What came out of the newest World Symposium is this idea that our strict cut off for what’s an abnormal pressure in the pulmonary artery was perhaps a little higher than it should be. In other words, from studies that show what a normal pressure is, we know that there’s sort of a range of normal and abnormal. So, what our experts in Nice found last year was that we need to perhaps lower that cut off. So the mean pulmonary arterial pressure cut off had been 25 millimeters of mercury. Meaning up until that point, that was considered to be normal, or high normal. The important thing here is that the definition also required some calculations that showed that the arteries in the lungs were clamped down about three times normal, or greater. The new definition lowers that mean pulmonary arterial pressure threshold to 20 millimeters of mercury. So, a lower cut off there potentially capturing more people. However, that important point is that pulmonary vascular resistance, or the degree to which the arteries are clamped down, it’s still necessary that that calculation shows three times normal, or greater.

We’ve gone back since this new definition was put forth, and looked at our past diagnosis and found that this changed categories for very few people. Meaning that that would be a very unusual person that would now be included in the group of pulmonary arterial hypertension. But for that one person, that’s a critical difference. That’s somebody that we could now treat. Whereas before, it would be more difficult to justify treatment. So it’s a slight difference. It doesn’t really change the exercise world. What that last World Symposium concluded is that we still really don’t have enough solid clinical data. Enough clinical trials to justify having a consensus definition for what the role of exercise in pulmonary arterial hypertension [is]. Which is why a lot of us who are working in this field are doubling our efforts to try to show that we do think exercise can show the middle ground that is on the spectrum. Meaning from health to disease.

What we think is also exciting here is we’re growing the offerings that we have for folks with blood clots in their lungs. Something called pulmonary embolism, which is a blood clot that typically breaks off from the legs and goes to the lungs. For most people that is something that the body handles by breaking down that blood clot. For a small group of people, the body doesn’t have that capability or lacks the potency necessary to completely break down all those clots. So over time those blood clots can actually turn into scar tissue. What our center and others are offering is either a type of open heart surgery to surgically remove that scar tissue, or in a group of patients who aren’t candidates for surgery, we are offering something called balloon pulmonary angioplasty, which is a little bit like what we offer to patients who have blockages in their coronary artery. We can put a catheter in and use a balloon to move that scar tissue off to the side and help blood flow to the lungs.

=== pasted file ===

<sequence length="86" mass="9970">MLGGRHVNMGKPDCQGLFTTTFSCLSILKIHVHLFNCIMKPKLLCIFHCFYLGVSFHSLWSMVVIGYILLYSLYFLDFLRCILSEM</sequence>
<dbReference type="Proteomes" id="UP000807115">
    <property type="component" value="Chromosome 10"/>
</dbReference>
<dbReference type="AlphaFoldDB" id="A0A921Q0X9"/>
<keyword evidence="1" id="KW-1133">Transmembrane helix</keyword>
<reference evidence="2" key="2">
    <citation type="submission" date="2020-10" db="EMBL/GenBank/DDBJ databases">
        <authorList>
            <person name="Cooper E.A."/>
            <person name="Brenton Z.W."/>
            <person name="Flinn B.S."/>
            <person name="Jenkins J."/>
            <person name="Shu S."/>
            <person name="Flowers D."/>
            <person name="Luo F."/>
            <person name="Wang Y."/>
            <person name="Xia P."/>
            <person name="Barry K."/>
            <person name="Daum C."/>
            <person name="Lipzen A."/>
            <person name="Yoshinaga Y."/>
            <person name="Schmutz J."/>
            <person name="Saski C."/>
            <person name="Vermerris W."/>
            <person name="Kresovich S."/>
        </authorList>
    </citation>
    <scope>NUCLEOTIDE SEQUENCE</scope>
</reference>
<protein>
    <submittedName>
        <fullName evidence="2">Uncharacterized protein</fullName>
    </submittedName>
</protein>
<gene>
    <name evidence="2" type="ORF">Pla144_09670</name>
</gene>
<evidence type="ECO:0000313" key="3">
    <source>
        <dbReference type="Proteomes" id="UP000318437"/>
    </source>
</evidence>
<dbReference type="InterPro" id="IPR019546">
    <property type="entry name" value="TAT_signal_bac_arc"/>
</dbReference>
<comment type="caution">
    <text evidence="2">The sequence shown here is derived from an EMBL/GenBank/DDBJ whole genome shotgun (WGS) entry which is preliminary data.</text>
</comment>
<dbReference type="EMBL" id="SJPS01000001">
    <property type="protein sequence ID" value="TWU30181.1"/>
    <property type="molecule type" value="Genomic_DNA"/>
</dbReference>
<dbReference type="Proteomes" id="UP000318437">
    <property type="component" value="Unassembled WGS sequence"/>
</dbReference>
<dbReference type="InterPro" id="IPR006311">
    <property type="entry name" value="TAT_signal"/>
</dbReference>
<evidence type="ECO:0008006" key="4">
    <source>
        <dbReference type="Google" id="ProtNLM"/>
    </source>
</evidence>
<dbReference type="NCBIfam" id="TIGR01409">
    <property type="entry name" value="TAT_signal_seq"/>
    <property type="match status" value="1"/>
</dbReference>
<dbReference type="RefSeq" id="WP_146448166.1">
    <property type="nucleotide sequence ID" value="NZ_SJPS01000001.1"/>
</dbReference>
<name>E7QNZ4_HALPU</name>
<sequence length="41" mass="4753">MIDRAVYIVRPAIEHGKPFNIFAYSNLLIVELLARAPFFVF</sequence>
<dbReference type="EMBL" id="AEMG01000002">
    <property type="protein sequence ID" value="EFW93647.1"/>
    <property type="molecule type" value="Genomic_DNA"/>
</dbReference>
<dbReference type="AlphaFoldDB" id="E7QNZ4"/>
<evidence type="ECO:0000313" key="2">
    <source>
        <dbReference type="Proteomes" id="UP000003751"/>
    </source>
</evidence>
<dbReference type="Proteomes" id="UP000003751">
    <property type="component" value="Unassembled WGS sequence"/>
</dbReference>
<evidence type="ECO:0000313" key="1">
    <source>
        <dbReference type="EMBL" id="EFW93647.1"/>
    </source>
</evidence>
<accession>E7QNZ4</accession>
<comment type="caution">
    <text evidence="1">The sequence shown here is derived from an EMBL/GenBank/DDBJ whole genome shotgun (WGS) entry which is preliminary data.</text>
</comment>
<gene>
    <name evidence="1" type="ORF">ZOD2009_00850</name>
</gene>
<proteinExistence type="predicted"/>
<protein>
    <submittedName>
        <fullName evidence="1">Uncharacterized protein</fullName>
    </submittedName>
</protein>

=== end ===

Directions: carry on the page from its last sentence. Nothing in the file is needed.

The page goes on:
But like that patient with scleroderma, we first have to prove that those pressures are high enough to give that person a diagnosis of what’s called chronic thromboembolic pulmonary hypertension [CTEPH]. There are strict cut offs in terms of pressures. What we are finding is that we’ll take a patient to the cath lab, perform that right heart catheterization and find that those pressures don’t quite meet that definition of pulmonary hypertension.

Again, they’re feeling poorly, they’re short of breath, they can’t do what they did before they had this pulmonary embolism. So how do we help them? Well, we’re using exercise here as well. Meaning all too often, it’s the case that climbing a flight of stairs or going up an incline is the thing that’s most difficult for patients like this. We want to try to recreate for their body, that same stress by exercising them, and watching to see if patterns of pressures show that sort of intermediate group, who are not quite normal, but still don’t meet that definition of pulmonary hypertension.

We believe that this may be a group who may require something sooner, rather than later. That something could be medication(s). It could be an angioplasty. Perhaps it’s somebody who we need to watch all the more closely to see if surgery is in their future. So once again, using exercise as an evocative maneuver. A way to kind of put the body under a stressful situation to see if that can help us identify folks who really do need to be intervened upon earlier, rather than later.

My name is Scott Visovatti, and I’m aware that I’m rare.